Peak flow testing

Why does the patient’s/client’s peak flow need to be tested?

Peak flow measurements are very important in monitoring the progress of people with diseases of the lung, especially asthma. The main problem for people with asthma tends to be that their airways narrow (constrict) not when air is being breathed in (inhaled), but when it’s being breathed out (exhaled). This can lead to air being trapped in the lungs and congestion in the airways. Using a peak flow meter allows us to measure the flow rate of air as it’s being blown out by the patient/client, which tells us whether they’re having problems expelling air from their lungs.

When should I check it?

Most people with asthma will have been taught how to carry out their own peak flow testing and will have their own routine, usually involving testing first thing in the morning and last thing at night. The frequency will also vary according to the person’s general health state – a chest infection in a person with asthma can cause a real deterioration in their lung function, so peak flow testing may have to be stepped up until the person’s conditions stabilises. The times to check the peak flow will be set out in the patient’s/client’s care plan.

How do I check it?

Have a look at our animation on how to take a peak flow measurement.

There are flash images on this page – peak flow meter, and peak flow meter in use.

I know you can’t use flash files – I am not sure what is the best way of displaying this?

What do my findings mean?

A decreasing volume of air (measured in litres per minute) being breathed out could indicate a deterioration in the patient’s/client’s condition. A normal peak flow will vary according to height, age and gender. Adults should achieve readings of 400 to 700 litres per minute, with men generally higher. Readings tend to be lower in the morning and will be affected by how recently the person has taken his or her inhaler to expand the airways.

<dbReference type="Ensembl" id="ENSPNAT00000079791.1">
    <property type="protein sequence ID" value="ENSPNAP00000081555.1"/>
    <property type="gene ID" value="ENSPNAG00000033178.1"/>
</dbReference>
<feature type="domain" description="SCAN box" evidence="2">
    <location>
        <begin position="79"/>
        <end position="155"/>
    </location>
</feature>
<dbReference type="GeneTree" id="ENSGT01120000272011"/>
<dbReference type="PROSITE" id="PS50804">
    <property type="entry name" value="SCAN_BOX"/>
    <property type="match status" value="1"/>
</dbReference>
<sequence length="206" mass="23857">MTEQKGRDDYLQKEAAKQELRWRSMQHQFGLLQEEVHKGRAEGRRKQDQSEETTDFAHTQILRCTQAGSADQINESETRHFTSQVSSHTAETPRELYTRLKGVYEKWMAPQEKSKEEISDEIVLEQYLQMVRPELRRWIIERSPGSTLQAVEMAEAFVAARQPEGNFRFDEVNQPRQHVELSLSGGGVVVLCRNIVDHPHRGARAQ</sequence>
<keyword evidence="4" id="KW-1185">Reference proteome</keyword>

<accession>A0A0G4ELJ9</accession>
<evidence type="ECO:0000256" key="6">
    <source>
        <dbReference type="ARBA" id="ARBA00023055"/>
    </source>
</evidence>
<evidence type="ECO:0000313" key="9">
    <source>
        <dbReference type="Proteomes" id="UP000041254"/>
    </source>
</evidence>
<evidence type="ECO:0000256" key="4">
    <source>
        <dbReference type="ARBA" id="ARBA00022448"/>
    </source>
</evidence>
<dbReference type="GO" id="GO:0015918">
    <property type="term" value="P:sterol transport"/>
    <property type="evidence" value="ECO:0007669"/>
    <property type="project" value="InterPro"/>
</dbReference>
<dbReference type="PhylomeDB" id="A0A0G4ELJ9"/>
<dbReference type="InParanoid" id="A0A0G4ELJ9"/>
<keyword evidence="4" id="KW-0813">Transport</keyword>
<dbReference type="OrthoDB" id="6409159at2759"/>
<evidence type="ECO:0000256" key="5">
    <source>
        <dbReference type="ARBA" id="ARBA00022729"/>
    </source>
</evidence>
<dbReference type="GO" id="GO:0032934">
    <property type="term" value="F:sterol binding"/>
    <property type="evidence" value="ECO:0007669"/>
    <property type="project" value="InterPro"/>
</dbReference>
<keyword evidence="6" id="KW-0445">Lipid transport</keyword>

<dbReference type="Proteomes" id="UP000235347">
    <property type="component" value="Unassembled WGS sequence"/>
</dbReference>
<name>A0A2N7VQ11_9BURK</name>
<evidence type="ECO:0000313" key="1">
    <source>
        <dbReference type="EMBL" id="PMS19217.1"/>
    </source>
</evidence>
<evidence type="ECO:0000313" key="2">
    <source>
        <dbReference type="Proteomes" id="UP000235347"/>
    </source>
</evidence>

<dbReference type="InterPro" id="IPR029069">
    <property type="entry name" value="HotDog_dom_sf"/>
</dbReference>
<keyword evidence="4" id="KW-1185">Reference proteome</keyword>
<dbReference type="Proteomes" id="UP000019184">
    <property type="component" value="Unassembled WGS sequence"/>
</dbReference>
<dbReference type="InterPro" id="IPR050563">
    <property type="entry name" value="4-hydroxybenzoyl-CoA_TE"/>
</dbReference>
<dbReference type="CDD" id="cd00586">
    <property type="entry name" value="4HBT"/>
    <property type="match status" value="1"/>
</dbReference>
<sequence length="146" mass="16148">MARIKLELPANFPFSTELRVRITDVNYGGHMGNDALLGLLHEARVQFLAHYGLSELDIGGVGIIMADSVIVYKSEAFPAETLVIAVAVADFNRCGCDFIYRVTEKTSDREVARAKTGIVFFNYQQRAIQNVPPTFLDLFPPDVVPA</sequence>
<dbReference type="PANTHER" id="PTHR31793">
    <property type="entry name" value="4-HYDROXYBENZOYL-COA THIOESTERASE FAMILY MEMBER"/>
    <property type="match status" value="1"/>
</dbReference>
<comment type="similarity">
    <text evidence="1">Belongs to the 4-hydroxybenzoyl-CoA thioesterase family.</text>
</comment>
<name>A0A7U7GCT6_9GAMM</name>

We tend to look for trends in peak flow readings rather than sudden and dramatic changes between readings, although they can happen. You should report any reading you think is unusually low (or high) to the registered person in charge. A drop of around 20 percent from the normal would be cause for concern, but a drop of 50 percent would be alarming and would require immediate medical attention.

It’s important that you know how to manage a person who is having an asthma attack – there is good advice on this on the Asthma UK website.

Where should I record and report my findings?

Most people with asthma will take three separate peak flow readings over a few minutes and record the best score. Many have their own ‘log books’ in which they will record their scores; if a person in your care has his or her own log book and is having peak flow measurements taken, you should make sure the scores are recorded in the log book as well as in your organisation’s own observation chart. You should make sure you record your findings clearly and accurately so that they can be readily seen and understood. Always follow your organisation’s policies and procedures on recording and reporting.

Related articles

Making the move from HCA to nurse requires enormous effort...
Nursing Children and Young People
Jun 2016
Intentional rounding, or checking on patients at...
Nursing Standard
May 2017
Yvonne Pywell praises Paula Lawrence’s devotion to her...
Nursing Standard
Jan 2017